Gwyneth Paltrow’s Goop Lab is one of the creepiest things I’ve ever seen on television

And I’m old enough to remember the Krankies.

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Oh, but what fresh hell is this? Though the more apt question might be: what fresh smell is this? I speak not of Gwyneth Paltrow’s much-discussed vagina-scented candle – all I can tell you about that debate is that I’m pretty certain it reeks of neither Matey bubble bath nor emergency black cherry yoghurt, shoved there until she can get to a chemist – but of her new Netflix series, Goop Lab, (from 24 Jan) which stinks to high heaven of… what? Hmm, let’s see. I’m picking up top notes of charred sage layered over a heavy base of high decadence and 360-degree narcissism. It is said that Nero fiddled while Rome burned. In the 21st century, however, fiddling is for amateurs. Some of us would rather style out the climate emergency by “laddering up to one thing, which is the optimisation of the self”.

You remember Paltrow’s $250m lifestyle brand, Goop, with its jade eggs, to be stored in intimate places, and its cashmere throws, which cost more than the renovation of Frogmore Cottage. Well, having begun its life as a website, it has now arrived on the small screen: a “deeper-dive” into “next level shit” as Gwynnie puts it, in her inimitable way. Paltrow and Elise Loehnen, Goop’s seemingly permanently dumb-founded head of content, co-present; Goop’s eager-to-please staff trial the dubious and asinine – sorry, I mean healing and life-enhancing – treatments and techniques.

Personally, I think it’s one of the creepiest things I’ve ever seen on television, and I’m old enough to remember the Krankies. Would you like to take magic mushrooms and then, while you trip, receive a cuddle from a bloke/“counsellor” (credentials unknown) who looks like he recently went wild at a stall in Camden Market? Would you like to hang out in an “erotic recess” where you can “pop right off” (translation: have an orgasm) while being watched by a bunch of naked strangers and an ageing sex educator called Betty? No, me neither. Even just typing this, parts of me are clenched so tightly I won’t have to do any Kegel exercises for at least the next eight months.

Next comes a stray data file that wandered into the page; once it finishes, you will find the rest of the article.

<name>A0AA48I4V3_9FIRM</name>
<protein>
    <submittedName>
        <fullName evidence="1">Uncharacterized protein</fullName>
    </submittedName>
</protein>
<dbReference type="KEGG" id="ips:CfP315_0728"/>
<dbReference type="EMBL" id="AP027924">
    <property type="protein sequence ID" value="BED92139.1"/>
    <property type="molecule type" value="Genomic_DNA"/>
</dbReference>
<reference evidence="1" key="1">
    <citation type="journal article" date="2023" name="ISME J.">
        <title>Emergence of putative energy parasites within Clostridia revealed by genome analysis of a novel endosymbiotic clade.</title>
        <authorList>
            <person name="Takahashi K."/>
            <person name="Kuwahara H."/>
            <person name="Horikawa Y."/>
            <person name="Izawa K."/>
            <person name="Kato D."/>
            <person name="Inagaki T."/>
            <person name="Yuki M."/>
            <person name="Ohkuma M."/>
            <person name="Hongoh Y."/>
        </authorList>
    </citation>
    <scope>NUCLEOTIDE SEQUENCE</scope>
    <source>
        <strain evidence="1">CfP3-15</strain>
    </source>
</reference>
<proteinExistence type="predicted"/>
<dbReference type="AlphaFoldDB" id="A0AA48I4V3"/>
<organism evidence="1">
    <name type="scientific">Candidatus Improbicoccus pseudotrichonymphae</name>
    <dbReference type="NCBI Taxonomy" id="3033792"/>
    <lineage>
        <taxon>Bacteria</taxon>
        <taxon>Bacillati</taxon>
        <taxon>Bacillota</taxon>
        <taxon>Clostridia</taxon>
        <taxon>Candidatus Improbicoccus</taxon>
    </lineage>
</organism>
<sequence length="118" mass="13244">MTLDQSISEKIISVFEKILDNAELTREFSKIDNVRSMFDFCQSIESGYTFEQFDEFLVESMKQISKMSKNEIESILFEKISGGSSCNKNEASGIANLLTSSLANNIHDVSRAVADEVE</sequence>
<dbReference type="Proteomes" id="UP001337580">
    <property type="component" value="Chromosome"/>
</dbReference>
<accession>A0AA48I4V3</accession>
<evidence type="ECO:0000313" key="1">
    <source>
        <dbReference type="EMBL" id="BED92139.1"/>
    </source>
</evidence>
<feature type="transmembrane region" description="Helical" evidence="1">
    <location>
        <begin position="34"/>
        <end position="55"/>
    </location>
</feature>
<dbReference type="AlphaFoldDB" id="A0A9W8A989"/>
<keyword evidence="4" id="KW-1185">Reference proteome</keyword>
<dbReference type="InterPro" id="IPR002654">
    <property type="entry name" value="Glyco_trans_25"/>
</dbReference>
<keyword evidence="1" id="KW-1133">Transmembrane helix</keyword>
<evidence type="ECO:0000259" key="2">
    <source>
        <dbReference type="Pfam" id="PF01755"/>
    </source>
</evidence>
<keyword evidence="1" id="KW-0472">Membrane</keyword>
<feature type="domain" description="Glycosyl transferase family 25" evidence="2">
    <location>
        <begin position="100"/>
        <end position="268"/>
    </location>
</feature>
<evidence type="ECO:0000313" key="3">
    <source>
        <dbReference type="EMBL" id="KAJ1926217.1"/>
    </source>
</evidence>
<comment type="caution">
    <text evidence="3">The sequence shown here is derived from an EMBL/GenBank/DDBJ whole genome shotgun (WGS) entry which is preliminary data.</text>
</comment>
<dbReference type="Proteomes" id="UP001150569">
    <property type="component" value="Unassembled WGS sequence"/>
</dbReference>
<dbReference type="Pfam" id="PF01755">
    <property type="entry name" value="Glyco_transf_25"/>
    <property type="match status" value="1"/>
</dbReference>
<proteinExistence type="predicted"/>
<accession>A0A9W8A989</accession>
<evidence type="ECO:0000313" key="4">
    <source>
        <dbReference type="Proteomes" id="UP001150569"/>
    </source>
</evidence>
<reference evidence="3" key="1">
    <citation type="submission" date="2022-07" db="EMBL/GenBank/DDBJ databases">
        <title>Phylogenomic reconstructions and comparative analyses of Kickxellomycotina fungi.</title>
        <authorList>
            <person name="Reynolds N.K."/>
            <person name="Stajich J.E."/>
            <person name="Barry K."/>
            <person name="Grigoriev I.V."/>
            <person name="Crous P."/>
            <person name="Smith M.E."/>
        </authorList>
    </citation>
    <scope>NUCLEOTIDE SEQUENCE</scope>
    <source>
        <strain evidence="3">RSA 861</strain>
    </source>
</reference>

Having lit my own scented candle – deadly nightshade and poison-ivy, since you ask – I endured two of these shows. The first is about psychedelics and stars Paltrow’s right-hand man, Kevin, who hopes to tackle his intimacy issues with a trip to Jamaica, where magic mushrooms are not regulated and those with the cash can sign up for a supervised session with the aforementioned counsellor and his equally comically dressed colleagues. (In Goop Lab, one gets used to seeing men with plaits as long as anacondas and sharks’ teeth around their necks; one wonders how Paltrow, who looks like she recently went wild in Brunello Cucinelli, copes with the horror.)

Back at Goop HQ, our heroine is at her (strangely bare) desk, waiting to hear all about it. Watching her talk to her colleagues and even dear old Kev, one struggles to recall that she was once rather a good actor: she seems hardly able to play herself convincingly. Still, she is ever sympathetic. After all, she knows. “Being the person people perceive me to be is inherently traumatic,” she notes. Did the drugs work for Kev? I’m not sure. “I love you,” she says, suggesting some achievement, but that he still has work to do. But then, don’t we all?

Moving on, I soon found myself listening to Paltrow ask: “Are there different kinds of orgasm?” Poor GP. For a former associate of various Hollywood bad boys, she seems terribly innocent. “Vulva, vulva, vulva,” she says, trying her best to own the word, her cheeks the colour of something startling by Kevyn Aucoin. In the end, though, neither she nor Loehnen signs up for one of Betty Dodson’s vulva-on-parade workshops (Dodson has been teaching women to climax since the 1970s). It was left to Goop staffer Lexi to watch someone try out Betty’s “rock and roll” technique for ultimate pleasure. It goes like this. Step one: insert your vaginal “barbell” (not a euphemism, but a bit of Dodson-approved metalware). Step two: roll your pelvis. Step three: apply the simply giant vibrator to the relevant spot. And there you go! Beautiful, as they say at Goop. Bingo, as we say in Britain. 

Rachel Cooke trained as a reporter on The Sunday Times. She is now a writer at The Observer. In the 2006 British Press Awards, she was named Interviewer of the Year.

This article appears in the 24 January 2020 issue of the New Statesman, Power to the people

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